Plenty of YIMBY pixels have already been spilled on Roberto Carlos Lange, whose project Helado Negro greeted us two years ago as a breezy summertime treat. His alter-alter-ego Epstein keeps HN’s hazy asphalt steam heat, but trades the fluttering guitars for trunk-rattling 808s, and his vulnerable warble for vinyl crackle. Epstein turns Lange’s love of hip-hop—birthed on Boogie Down Productions and Buffy the Human Beat Box—into a reverb-soaked, psychedelic throb. His recent album Sealess Sea (out now via Asthmatic Kitty) is built on record loops filtered through his trusty MPC—he describes his composition style as “grab a random stack and see what could get built.” But the record’s bubbly, gauzy feel feels more at home with contemporary loop-mutants like Panda Bear or Black Moth Super Rainbow. The humid, soupy drums on “Seashells & Starfish” are so heavily distended that the whole piece rolls over into post-punk territory, a gorgeous place where This Heat meets Prefuse 73.
What is Sealess Sea about?
A lot of the titles of this record came after the music. The initial intention wasn’t to make a water-themed album. After all the songs were finished there was this constant theme that led to water-based and ocean-themed narratives… The album was about me having a sensation of drowning in New York in the metaphorical sense. Completely submersed. And instead of paddling and fighting it, I sank in and tried to look around at this other world.
What inspired “Seashells & Starfish”?
The song is built on a loop that was sampled from a record. The sample is a Buddhist mantra. I just tried to find a way where it seemed like it kept expanding, but with this repetitive tone and mantra… Tape echoes and slap delays were an inspiration. I cant put my finger on an artist or a certain type of music. Things that live in a repetitive realm would be a good point of reference. Hip-hop, drones, chants…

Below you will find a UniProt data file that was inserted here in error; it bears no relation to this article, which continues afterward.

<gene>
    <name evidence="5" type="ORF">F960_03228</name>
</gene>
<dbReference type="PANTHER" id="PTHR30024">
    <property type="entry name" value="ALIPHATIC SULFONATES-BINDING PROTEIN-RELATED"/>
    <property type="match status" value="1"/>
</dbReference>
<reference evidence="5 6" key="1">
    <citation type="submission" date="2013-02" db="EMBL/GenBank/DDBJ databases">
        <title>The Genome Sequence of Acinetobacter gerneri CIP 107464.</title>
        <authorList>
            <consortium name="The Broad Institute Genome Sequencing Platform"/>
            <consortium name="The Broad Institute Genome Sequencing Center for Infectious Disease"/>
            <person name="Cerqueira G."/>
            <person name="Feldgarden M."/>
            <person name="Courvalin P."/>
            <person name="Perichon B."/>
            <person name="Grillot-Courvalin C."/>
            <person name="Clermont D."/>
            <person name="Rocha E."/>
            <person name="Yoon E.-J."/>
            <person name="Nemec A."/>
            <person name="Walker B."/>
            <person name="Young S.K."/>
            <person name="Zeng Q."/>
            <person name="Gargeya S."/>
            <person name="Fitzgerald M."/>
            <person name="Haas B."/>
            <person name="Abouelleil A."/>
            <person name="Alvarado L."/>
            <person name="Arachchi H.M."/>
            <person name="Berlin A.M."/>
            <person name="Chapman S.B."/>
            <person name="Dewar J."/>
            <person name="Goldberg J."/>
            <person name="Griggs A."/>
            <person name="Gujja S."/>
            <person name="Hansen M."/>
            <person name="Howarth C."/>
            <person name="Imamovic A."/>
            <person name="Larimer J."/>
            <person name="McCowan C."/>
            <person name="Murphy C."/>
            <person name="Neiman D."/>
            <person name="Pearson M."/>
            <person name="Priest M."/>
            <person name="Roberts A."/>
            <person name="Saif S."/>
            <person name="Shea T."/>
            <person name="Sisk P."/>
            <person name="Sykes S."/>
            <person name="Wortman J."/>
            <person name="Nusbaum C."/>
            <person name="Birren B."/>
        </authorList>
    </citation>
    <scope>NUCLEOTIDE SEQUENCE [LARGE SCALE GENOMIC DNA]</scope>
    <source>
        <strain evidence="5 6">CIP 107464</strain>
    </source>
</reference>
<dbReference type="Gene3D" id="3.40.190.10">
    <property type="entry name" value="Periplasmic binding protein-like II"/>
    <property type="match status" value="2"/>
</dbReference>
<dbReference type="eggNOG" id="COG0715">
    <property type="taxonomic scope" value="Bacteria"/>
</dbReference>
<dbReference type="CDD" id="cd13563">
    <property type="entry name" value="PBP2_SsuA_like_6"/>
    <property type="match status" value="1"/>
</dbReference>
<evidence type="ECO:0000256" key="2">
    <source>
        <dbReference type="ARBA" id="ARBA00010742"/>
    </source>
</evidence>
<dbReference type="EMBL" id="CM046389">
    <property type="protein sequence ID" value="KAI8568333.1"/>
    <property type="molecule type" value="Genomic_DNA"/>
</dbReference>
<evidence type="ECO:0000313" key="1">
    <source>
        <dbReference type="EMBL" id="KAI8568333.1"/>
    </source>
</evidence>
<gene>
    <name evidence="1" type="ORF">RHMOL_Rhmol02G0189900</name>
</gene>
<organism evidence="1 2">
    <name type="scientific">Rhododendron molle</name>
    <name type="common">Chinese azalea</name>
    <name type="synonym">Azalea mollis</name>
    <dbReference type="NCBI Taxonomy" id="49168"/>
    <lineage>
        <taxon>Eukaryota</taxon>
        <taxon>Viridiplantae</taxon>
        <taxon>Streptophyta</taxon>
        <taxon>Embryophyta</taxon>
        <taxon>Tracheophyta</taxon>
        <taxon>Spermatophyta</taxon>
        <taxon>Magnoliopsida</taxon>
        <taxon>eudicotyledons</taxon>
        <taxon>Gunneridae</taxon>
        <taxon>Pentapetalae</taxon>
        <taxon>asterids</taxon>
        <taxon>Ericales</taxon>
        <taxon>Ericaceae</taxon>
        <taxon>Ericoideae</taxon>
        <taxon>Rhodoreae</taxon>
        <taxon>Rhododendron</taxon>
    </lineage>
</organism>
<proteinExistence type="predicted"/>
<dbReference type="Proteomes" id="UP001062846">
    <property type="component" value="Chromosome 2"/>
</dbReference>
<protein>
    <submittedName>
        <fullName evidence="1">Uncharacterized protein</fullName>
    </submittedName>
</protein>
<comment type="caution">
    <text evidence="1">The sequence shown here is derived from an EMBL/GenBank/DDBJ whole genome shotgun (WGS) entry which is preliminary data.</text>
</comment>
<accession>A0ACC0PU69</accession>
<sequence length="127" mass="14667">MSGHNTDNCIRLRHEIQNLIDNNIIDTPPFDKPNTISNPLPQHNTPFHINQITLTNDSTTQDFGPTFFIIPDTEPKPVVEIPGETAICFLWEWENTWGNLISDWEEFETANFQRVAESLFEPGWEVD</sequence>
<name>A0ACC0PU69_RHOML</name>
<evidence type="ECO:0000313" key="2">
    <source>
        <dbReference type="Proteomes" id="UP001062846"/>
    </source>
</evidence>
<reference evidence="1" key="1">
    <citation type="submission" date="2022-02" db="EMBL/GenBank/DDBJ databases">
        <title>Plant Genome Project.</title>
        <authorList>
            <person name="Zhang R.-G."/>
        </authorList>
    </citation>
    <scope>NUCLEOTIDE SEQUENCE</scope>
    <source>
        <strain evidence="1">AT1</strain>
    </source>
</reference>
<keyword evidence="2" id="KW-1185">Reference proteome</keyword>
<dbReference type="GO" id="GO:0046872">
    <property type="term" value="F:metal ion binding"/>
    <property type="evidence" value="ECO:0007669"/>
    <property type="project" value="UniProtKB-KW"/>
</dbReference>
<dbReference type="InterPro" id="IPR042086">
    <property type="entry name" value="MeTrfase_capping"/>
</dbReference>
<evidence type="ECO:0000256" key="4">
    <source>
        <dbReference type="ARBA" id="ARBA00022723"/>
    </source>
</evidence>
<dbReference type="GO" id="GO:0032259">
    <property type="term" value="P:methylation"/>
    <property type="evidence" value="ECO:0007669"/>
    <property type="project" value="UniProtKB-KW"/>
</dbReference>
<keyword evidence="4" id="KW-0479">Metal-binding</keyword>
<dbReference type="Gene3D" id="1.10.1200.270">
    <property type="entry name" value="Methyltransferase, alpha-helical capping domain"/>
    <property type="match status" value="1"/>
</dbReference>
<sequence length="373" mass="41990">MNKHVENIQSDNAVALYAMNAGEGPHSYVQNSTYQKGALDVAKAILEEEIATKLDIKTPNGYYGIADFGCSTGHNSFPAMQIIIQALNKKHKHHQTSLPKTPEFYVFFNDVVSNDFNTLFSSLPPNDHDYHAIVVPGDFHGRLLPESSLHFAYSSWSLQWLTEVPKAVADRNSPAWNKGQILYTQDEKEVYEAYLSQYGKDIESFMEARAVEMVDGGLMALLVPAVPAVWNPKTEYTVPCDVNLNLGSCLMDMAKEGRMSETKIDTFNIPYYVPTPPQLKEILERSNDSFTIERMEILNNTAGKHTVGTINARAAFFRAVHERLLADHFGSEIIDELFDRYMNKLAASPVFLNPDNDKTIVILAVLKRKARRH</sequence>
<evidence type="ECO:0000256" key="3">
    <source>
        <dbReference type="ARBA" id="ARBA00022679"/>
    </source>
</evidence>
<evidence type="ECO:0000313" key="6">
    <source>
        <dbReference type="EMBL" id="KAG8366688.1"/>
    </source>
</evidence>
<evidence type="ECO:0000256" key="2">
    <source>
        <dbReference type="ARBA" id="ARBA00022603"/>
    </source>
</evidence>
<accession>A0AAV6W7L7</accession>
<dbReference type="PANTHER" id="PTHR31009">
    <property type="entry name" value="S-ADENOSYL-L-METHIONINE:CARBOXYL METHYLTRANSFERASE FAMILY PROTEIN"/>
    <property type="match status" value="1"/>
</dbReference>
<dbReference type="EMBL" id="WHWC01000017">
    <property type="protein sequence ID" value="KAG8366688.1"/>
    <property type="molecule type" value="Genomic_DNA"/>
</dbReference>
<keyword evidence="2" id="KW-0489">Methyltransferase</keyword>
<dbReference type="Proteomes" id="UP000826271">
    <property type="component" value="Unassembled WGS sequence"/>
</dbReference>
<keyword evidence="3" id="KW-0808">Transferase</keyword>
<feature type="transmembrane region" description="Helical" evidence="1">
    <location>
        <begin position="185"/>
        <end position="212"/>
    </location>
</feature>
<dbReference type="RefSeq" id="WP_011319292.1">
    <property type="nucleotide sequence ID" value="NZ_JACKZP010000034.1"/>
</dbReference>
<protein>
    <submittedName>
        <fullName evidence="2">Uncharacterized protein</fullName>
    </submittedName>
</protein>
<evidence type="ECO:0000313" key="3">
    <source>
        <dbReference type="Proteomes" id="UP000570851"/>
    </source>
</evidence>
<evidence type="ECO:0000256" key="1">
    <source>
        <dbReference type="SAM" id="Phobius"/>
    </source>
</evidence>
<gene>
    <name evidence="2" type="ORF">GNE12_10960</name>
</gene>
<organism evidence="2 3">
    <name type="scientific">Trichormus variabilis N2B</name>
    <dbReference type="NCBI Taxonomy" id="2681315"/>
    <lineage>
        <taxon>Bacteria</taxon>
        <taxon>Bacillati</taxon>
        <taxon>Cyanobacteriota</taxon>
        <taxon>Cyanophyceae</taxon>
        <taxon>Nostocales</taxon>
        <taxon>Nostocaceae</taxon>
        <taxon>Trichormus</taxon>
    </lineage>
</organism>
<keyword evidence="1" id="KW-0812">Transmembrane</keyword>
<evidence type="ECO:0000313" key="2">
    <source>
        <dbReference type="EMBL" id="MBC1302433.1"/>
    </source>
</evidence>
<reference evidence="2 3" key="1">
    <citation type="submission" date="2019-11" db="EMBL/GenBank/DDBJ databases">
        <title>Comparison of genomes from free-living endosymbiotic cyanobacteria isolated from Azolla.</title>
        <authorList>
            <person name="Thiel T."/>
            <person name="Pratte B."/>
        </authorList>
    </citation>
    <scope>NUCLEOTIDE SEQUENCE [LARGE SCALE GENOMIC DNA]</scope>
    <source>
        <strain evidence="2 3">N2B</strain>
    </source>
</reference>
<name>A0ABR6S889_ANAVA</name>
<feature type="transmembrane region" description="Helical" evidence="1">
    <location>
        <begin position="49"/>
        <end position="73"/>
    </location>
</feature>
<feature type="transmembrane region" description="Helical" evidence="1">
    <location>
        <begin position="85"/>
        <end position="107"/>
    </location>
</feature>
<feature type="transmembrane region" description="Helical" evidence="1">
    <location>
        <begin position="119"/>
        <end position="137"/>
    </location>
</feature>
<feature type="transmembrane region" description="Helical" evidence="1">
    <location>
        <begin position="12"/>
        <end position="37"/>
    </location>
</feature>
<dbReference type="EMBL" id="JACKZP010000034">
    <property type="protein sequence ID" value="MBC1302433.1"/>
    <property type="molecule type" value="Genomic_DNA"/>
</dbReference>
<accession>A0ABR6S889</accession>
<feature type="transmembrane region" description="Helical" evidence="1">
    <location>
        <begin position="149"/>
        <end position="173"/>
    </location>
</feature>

Did you actually sample records to make this track, or are the sounds all original?
The tracks share both samples from records and played instruments. The records are obscured and chopped for personal aesthetic reasons. The types of records use were extremely varied—from instructional cartwheel records to classical prepared piano records. All types of stuff.
What state of mind do you have to be in to work on Epstein’s music, as opposed to when you’re composing as Helado Negro?
Ninety-nine percent of the Epstein music is made on an MPC-2000XL. So it’s all about listening to everything and less about lyrics. Helado Negro focuses on the performance of my voice.
What’s your favorite place in the city to catch some beach time?
The one with the fewest diapers and syringes.